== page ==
How to Grow Forsythias from Cuttings
Growing Forsythias from Cuttings
Growing Forsythias from cuttings is very easy and can be done nearly anytime of the year. Forsythia cuttings is a great way to expand your flower garden or share with friends and family.
If you are looking to plant several forsythias to create a privacy fence or unique design then cuttings will be your best bet. It will be cheap, practically free, and will be an accomplishment you can be proud of. Cuttings can be taken any time during the growing season and will root very quickly. Cuttings taking during the dormant months will still root but will require more time to become established.
Forsythia cuttings root well and are easy for beginners. They require very little maintenance and do not require special treatment. Here you will find everything you need to know to grow beautiful forsythias from cuttings.
What You Will Need to Grow Forsythias from Cuttings
A Few Things You Will Need to Get Started
What you will need:
Healthy Forsythia Plant
4" Pots (or bigger)
This photo was taken sometime around January in late winter. You can see that the forsythia has already bloomed but just starting to put on new leaves. Image Source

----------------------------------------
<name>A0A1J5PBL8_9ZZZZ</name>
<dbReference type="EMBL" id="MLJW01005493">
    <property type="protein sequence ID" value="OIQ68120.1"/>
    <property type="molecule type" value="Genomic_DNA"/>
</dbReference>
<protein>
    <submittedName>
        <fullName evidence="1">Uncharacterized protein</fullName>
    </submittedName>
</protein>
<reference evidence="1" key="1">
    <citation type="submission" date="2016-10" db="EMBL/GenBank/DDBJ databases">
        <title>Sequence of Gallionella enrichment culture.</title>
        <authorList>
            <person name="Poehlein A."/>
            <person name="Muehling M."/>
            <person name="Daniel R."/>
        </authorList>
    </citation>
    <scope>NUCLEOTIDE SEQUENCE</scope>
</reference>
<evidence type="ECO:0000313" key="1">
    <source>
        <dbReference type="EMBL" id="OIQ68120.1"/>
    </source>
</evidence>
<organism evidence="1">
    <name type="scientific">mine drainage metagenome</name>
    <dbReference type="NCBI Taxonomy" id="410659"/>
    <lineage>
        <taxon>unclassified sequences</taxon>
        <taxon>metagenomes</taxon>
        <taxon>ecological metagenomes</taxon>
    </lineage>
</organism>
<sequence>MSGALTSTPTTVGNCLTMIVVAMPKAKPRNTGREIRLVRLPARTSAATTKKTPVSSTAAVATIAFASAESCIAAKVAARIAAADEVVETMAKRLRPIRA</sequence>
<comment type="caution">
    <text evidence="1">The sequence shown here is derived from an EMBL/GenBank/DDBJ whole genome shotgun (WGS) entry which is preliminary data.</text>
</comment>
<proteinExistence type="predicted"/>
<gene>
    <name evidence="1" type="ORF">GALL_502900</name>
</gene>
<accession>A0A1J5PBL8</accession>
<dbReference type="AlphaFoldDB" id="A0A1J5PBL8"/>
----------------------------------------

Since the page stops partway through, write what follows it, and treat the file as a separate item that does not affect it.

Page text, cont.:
Preparing Your Pots and Soil for Your Forsythia Cuttings
Have Your Soil Prepared to Minimize Stress to Your Cuttings
The first step to growing forsythias from cuttings is to prepare your pots and soil. Start by filling you pots 1 inch from the top with fresh sterile potting soil. A mixture of perlite and peat can also be used.
Once your pots are filled with soil water them thoroughly and allow them to drain. After the soil has drained completely water them again. Set the pots aside and take your cuttings.
Taking Your Forsythia Cuttings
The Proper Way to Take Forsythia Cuttings
Using a healthy forsythia plants you will want to take cuttings from semi-hardwood, hardwood, or fresh green growth. Use sharp shears and make a clean cut at an angle. This will prevent damage from the parent plant and also the cuttings.
Cuttings should be 4 to 8 inches long and no thicker than the size of a pencil. Cuttings can be taken from the tips or from long whips cut into sections. Insure that the sections are cut so that there is a set of leaves near the top of the cutting and at least one nodule near the bottom portion.
After forsythia cuttings have been taken they will needed to be planted immediately or placed in a glass of water, moist paper towels, or other cool, wets source that will keep them safe until they are ready to be potted.
Preparing Your Cuttings
How to Trim Your Cuttings